Re: [TLS] ESNI and Multi-CDN

Ben Schwartz <> Wed, 19 December 2018 18:47 UTC

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From: Ben Schwartz <>
Date: Wed, 19 Dec 2018 13:47:35 -0500
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To: Ilari Liusvaara <>
Cc: "Salz, Rich" <>, "<>" <>
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Subject: Re: [TLS] ESNI and Multi-CDN
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On Wed, Dec 19, 2018 at 6:28 AM Ilari Liusvaara <>

> On Tue, Dec 18, 2018 at 10:46:29PM +0000, Salz, Rich wrote:
> > Here is how it usually works.  Not everyone necessarily does it this
> > way, but in our experience almost all of them do.
> >
> > 1. Sites use a CNAME, usually using a host-specific name.
> >
> > 2. Sometimes the CDN owns the DNS entry.
> There is also:
> 3. The site owns the zone apex DNS entry. And since it is zone apex, no
> CNAME can be used (yes, everything falls apart in practice if you do).
> So zone owner inserts a bunch of A/AAAA records pointing at the CDN (or
> worse, CDNs).
> Fixing the above is a perennial topic. Proposals include CNAME-like
> mechanisms scoped to just addresses, and HTTP service discovery
> mechanisms (as most popular things other than HTTP already do service
> discovery).

Agreed.  This proposal is not meant to address the CNAME-at-apex problem,
and does not make that situation better or worse.

> > Having the ESNI RRtype include optional a/quadA records is something
> > we have talked about internally. If so, it should be part of the RRtype
> > definition, of course. We came to the same idea. Of course, we will
> > then have to fight the intent to make this "generic server record"
> > data such as draft-nygren-service-bindings. :)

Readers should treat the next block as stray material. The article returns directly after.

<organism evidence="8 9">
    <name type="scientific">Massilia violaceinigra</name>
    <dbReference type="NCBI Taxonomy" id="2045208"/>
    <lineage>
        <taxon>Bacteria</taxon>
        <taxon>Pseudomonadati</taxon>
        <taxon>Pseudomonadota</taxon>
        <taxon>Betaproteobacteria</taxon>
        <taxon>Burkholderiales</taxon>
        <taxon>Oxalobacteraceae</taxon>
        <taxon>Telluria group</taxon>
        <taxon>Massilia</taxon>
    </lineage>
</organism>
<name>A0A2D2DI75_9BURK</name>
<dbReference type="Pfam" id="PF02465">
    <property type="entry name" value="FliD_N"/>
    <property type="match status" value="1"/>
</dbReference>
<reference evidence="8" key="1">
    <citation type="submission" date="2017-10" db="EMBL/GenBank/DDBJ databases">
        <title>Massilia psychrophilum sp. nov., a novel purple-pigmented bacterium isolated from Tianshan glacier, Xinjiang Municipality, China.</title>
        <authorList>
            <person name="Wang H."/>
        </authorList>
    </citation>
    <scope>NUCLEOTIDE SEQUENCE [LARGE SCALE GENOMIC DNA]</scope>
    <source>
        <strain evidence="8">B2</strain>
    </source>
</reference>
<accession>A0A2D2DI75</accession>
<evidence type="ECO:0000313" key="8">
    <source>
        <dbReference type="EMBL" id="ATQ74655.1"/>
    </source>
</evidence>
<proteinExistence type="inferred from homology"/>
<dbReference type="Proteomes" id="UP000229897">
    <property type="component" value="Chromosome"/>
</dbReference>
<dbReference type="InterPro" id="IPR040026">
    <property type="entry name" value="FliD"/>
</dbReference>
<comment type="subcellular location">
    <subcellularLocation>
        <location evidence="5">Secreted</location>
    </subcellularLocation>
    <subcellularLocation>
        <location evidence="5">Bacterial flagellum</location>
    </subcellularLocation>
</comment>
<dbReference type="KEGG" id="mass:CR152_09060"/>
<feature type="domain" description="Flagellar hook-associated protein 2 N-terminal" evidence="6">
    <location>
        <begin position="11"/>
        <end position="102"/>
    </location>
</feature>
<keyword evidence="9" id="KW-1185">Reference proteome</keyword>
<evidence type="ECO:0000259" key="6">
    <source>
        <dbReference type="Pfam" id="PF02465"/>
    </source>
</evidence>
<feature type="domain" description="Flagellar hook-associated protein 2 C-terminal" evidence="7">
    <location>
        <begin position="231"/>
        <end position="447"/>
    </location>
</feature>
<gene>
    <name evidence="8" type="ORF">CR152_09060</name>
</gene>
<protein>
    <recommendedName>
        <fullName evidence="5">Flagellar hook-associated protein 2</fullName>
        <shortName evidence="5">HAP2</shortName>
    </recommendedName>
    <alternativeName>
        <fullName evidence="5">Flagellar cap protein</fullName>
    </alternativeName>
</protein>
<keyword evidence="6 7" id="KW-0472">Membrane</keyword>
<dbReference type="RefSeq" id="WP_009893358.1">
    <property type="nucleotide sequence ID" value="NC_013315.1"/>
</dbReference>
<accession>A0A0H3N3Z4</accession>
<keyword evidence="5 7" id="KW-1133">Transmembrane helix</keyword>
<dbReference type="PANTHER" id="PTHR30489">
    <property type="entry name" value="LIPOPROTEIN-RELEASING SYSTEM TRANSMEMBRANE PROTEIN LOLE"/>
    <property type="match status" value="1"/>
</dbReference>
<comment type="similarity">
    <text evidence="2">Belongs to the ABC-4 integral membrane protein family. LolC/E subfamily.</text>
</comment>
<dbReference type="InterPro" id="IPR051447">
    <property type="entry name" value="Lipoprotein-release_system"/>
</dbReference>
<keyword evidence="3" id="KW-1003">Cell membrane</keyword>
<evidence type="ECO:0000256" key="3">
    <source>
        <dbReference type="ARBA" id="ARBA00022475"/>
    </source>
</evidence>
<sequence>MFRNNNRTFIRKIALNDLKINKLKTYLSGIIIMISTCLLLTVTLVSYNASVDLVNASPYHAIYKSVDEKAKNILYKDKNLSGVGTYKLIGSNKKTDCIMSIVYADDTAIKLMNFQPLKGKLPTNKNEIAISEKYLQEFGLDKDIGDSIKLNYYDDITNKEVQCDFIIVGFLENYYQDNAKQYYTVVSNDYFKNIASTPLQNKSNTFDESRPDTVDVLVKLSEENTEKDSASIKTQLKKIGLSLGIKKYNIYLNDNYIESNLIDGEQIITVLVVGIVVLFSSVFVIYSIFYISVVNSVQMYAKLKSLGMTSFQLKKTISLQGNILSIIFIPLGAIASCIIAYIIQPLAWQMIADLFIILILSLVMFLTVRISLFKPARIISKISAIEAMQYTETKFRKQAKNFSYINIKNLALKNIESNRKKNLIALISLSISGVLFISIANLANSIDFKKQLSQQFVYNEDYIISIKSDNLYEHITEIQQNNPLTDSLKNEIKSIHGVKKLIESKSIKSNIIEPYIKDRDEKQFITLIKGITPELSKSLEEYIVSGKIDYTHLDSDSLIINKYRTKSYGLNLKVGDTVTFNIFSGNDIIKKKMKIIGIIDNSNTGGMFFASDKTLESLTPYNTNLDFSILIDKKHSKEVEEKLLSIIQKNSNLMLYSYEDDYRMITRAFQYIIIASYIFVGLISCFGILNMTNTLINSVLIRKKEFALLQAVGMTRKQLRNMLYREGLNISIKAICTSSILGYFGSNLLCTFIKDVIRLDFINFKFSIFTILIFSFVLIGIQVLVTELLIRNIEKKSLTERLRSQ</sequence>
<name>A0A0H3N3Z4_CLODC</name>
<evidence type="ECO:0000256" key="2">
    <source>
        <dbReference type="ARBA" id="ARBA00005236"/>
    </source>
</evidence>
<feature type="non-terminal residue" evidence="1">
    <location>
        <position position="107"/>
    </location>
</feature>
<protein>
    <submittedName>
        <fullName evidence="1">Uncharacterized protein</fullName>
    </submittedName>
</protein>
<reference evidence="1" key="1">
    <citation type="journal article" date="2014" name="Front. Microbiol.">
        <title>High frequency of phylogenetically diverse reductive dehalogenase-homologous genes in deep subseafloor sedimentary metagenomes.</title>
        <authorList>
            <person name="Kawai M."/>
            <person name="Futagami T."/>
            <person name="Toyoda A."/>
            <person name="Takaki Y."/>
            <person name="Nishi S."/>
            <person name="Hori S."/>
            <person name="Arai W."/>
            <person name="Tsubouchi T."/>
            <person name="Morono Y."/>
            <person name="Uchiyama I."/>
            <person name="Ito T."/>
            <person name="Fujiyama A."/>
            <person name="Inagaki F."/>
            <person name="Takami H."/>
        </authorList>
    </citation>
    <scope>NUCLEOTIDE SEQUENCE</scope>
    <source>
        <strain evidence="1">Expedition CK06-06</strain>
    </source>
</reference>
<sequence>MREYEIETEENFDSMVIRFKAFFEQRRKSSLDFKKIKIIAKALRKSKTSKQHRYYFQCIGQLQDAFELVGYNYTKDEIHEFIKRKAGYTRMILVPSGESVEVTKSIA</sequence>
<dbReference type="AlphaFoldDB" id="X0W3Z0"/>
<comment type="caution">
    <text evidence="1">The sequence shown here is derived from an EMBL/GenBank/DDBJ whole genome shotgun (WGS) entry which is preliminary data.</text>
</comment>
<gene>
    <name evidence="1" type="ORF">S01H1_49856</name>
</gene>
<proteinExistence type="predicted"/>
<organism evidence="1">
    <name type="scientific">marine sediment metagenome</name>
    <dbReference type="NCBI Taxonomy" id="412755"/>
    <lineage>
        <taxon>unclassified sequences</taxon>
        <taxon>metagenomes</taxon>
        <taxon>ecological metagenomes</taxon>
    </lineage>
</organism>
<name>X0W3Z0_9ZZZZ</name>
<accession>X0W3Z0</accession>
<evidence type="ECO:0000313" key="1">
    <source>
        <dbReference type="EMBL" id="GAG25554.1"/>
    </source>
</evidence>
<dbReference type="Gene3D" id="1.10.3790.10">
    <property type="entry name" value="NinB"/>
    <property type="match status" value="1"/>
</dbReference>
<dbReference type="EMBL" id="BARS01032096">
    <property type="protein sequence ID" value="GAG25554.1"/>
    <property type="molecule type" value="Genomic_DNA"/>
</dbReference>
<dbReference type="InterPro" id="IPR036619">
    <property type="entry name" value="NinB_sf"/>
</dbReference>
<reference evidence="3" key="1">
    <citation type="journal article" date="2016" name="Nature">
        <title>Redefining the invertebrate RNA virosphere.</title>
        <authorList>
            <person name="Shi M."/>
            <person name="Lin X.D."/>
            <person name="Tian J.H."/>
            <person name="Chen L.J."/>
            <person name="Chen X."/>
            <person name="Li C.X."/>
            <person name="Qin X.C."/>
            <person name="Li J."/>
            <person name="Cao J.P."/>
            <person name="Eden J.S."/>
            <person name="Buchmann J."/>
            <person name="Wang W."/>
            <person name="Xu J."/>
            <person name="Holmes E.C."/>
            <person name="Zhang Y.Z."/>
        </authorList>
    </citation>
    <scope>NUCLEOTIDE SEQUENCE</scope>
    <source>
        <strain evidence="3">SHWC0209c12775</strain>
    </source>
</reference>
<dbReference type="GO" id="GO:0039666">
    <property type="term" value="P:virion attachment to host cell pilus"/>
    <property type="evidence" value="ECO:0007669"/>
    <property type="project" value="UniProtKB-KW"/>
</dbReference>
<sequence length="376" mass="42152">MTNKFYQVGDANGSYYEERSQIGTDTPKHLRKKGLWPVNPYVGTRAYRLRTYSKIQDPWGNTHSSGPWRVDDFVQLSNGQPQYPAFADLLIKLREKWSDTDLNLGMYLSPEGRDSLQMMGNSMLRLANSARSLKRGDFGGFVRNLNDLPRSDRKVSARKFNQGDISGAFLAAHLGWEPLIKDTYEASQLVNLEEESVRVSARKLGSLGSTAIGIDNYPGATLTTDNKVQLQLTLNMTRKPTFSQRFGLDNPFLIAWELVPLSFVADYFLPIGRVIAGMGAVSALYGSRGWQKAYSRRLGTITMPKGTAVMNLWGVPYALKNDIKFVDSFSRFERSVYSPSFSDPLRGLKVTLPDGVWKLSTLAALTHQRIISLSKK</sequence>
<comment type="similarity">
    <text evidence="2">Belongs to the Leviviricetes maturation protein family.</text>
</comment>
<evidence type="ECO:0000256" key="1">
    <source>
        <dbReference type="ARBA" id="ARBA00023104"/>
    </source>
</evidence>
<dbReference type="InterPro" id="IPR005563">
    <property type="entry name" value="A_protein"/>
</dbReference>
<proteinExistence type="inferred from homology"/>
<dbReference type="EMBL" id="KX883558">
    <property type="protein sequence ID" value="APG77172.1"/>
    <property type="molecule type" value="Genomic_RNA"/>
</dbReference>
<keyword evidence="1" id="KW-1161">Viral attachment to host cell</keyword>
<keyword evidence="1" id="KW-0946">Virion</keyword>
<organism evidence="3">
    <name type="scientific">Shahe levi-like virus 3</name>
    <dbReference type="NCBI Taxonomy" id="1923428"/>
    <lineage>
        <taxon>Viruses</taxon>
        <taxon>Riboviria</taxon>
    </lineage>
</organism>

> The only use for addresses in ESNI records I can come up with is
> scoping keys to practicular addresses.

Yes, that is the multi-CDN ESNI problem that we are trying to solve.  Each
CDN has its own ESNIKeys and its own IP addresses.

> But one could do that by
> including address masks in ESNI records so clients can match ESNI
> keys to addresses without breaking database normalization.

No, this doesn't work.  If the client has a AAAA RRSET and an ESNI RRSET,
and the ESNI RRSET contains a mask that is not compatible with the AAAA
RRSET, then the client can tell that it has the wrong IP addresses, but it
has no way to acquire the right IP addresses.

> And if one is dealing with the third case above, the solutions are
> basically service discovery. And then one presumably would want it to
> be service-specific (as there are other rarer services that also lack
> discovery besides HTTP).
> > DNS is a strange and wondrous beast, like a bear riding a bicycle.
> > We should make sure that DNS folks are heavily involved in this draft.
> Here are some tips:
> - If you have name references, encode those in DNS wire format and
>   preferably put them first, so that recursives can follow them and
>   include records they think are helpful.
> - Do not assume the above happens (but do assume it may happen). Client
>   has to act as a backstop.
> - DNS is 8-bit clean just fine with new types.
> - Records do not need explicit terminators.
> - There can be many records for each type on the same owner.
> - The unit of atomicity is set of records with the same (owner,
>   class, type) combo.
> - The 64kB limit is not just for individual record but whole set of
>   records with (owner, class, type). And to be safe, limit it to 63.5kB
>   minus 12 bytes per record.
> The following are Bad Idea:
> - Using type or class ANY (a.k.a. *).
>   - Type ANY does the wrong thing.
>   - Class ANY does completely nonsensical thing.
> - Defining a new class.
> - Using class other than IN (Internet).
> - If you use labels, using lots of different labels at outermost level.
> - Putting anything into new type that DNS can not treat as a blob.
> - Assuming authoritatives do anything smart.
> - Assuming authoritatives follow any references.
> - Assuming different types are in any way atomic w.r.t. each other.
> - Copying TXT record wire format.
> -Ilari
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